General Intelligence Assessment (GIA)
The GIA provides an accurate prediction of a person's potential to grasp a new role/regime. It will help you identify your high flyers and give you the tools to understand how to develop them.
How it works
The General Intelligence Assessment (GIA) measures an individual's aptitude in 5 key areas: Reasoning, Perceptual Speed, Number Speed & Accuracy, Word Meaning and Spatial Visualisation
5 Online Assessments
The GIA consists of 5 online assessments, including reasoning, perceptual speed, number speed and accuracy, word meaning and spatial visualisation.
Gain a detailed understanding of a person’s mental capacity and how quickly they can grasp a new role/regime.
Understand General Intelligence
The overall percentile is an estimate of a candidate's general intelligence, while focusing on their response to training, mental processing speed, concentration and fast track potential.
Assessment type: Aptitude
Format: 5 assessments
Availability: 25+ languages
Time to complete:
Training required: GIA Accreditation
Validation: Registered with the British Psychological Society and audited against technical criteria established by the European Federation of Psychologists’ Associations
Background & Theory
The GIA was first developed as a way to measure conscious intellectual abilities and trainability of Armed Forces known as the British Army Recruitment Battery (BARB). It was then developed by Dr Peter Dann and has been part of the Thomas suite since 2006.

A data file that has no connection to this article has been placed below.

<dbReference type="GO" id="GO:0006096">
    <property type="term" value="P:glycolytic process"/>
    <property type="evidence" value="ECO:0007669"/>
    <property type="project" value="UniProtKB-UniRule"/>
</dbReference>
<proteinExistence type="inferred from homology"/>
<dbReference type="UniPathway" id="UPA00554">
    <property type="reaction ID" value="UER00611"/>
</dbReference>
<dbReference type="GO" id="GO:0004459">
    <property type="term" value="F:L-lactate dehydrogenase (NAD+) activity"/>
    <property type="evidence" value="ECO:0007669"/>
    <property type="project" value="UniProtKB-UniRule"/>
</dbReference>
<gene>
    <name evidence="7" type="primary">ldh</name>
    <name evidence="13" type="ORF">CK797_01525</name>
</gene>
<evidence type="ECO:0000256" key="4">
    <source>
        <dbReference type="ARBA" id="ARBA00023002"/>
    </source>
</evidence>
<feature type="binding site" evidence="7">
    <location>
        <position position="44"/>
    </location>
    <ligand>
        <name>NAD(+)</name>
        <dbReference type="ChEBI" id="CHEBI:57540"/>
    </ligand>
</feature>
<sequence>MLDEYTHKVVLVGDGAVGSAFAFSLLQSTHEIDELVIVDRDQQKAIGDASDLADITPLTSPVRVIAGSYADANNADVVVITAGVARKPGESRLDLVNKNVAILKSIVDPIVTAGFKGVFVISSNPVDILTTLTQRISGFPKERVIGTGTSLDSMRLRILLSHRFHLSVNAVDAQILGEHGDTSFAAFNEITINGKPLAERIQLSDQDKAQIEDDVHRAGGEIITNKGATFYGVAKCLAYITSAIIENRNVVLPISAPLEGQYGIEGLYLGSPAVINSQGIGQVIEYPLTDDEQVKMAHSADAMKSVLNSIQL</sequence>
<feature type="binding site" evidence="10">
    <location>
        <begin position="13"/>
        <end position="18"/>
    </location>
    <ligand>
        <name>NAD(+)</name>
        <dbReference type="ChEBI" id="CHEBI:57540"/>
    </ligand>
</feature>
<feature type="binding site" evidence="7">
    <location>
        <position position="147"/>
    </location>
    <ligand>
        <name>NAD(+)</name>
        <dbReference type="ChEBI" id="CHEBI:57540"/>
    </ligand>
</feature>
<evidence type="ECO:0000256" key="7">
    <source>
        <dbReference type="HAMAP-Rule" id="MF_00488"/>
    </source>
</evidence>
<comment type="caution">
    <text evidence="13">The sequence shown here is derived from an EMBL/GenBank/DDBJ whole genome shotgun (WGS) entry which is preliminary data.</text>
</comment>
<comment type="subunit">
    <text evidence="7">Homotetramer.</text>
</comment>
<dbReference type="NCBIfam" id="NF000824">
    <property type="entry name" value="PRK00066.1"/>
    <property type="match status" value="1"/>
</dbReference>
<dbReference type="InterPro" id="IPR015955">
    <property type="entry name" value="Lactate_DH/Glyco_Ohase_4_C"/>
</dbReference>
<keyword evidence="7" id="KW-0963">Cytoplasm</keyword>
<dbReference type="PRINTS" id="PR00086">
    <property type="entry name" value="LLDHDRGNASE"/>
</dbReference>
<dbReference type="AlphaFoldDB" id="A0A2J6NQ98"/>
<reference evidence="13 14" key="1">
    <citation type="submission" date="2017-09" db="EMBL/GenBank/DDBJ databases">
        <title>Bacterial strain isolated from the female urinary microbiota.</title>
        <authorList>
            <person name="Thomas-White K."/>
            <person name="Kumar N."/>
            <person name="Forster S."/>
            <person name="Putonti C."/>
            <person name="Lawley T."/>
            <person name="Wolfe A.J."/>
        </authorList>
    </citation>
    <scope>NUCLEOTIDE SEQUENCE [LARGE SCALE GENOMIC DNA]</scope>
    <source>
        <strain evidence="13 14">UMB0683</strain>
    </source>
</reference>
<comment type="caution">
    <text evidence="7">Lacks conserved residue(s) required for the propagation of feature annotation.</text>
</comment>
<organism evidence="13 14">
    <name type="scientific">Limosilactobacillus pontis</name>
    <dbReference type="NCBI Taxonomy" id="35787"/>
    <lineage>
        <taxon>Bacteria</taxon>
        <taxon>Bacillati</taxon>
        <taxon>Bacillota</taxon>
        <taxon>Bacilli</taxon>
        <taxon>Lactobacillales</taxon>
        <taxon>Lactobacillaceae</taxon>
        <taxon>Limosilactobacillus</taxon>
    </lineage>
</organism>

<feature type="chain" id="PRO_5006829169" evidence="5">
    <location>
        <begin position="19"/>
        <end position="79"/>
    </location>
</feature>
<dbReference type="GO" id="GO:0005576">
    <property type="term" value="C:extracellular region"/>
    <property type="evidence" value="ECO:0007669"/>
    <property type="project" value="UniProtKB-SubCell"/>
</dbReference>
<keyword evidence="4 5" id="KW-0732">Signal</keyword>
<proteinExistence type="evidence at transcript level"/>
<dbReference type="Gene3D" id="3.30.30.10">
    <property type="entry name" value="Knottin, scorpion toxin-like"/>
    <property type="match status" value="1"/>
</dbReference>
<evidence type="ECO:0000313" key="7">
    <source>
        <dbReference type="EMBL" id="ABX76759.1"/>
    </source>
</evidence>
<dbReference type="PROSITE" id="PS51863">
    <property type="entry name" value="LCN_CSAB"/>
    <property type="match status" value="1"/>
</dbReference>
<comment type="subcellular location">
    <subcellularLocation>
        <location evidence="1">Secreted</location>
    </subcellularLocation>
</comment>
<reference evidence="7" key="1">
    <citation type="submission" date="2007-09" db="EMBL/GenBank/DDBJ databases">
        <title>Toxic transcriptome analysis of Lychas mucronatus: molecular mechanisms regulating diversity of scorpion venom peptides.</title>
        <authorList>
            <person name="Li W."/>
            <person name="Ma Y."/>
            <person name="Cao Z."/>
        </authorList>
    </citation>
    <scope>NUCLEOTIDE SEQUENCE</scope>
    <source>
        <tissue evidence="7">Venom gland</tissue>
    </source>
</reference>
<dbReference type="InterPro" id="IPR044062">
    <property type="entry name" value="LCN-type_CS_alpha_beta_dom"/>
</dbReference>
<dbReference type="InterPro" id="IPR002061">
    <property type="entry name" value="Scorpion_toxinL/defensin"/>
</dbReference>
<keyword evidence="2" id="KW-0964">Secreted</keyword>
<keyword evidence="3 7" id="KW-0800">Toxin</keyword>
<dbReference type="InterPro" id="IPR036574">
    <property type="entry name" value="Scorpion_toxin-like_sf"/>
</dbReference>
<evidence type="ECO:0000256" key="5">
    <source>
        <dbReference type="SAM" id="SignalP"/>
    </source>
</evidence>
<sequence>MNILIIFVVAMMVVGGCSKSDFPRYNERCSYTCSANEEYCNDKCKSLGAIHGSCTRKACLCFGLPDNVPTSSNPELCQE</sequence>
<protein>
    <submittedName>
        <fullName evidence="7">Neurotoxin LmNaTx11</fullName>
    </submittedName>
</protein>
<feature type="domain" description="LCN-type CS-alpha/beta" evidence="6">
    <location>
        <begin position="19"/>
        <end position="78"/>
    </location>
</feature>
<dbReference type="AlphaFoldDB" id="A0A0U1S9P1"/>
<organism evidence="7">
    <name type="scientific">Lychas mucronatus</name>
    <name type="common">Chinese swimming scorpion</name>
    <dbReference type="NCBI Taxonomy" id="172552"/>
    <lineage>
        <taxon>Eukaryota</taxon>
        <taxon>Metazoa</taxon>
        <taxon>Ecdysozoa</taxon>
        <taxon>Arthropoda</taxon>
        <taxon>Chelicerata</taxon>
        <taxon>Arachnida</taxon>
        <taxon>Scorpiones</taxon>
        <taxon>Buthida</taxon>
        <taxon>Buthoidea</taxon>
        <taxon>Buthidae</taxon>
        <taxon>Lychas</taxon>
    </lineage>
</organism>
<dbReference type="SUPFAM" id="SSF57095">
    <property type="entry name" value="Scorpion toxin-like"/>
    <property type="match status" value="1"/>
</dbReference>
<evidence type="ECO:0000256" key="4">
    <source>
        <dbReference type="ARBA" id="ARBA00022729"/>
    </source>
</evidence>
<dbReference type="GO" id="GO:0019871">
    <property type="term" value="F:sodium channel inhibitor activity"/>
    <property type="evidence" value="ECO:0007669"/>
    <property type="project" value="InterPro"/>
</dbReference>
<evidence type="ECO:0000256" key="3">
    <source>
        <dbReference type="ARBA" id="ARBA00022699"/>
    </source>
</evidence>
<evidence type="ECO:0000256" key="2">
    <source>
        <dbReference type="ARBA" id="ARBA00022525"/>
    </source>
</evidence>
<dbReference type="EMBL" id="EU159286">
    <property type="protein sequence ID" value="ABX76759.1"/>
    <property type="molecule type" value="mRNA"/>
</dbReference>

- Fluid intelligence (pure processing speed) – this is used to solve new problems, use logic in new situations and identify patterns.
- Crysallised intelligence (learnt factors) – This is the ability to use learned knowledge and experience.
The GIA is concerned with fluid intelligence and looks at an individual’s speed of processing information and ability to learn and develop new skills, rather than measuring ‘IQ’.
The General Intelligence Assessment consists of five online tests that rely on processes such as thought, language, decision making, learning and memory.
- Perceptual speed – measures the perception of inaccuracies in written material, numbers and diagrams, the ability to ignore irrelevant information and recognise similarities and differences.
- Reasoning – measures the ability to reason from information provided and to draw correct conclusions. It assesses the ability of an individual to hold information in their short-term memory and solve problems.
- Speed and accuracy – measures basic numerical reasoning. It measures the degree to which an individual can work comfortably with quantitative methods.
- Spatial visualisation – measures the ability to create and manipulate mental images of objects. It relates to the ability to work in an environment where visualisation skills are required to understand and execute tasks.
- Word meaning – assesses word knowledge and vocabulary by looking at the comprehension of a large number of words from different parts of speech and the ability to identify the words that have similar or opposite meanings.
The individual's score is determined by the speed and accuracy of their responses. Their scores are then compared to a norm group, to determine whether the scores are lower, higher or in-line with the majority of that population.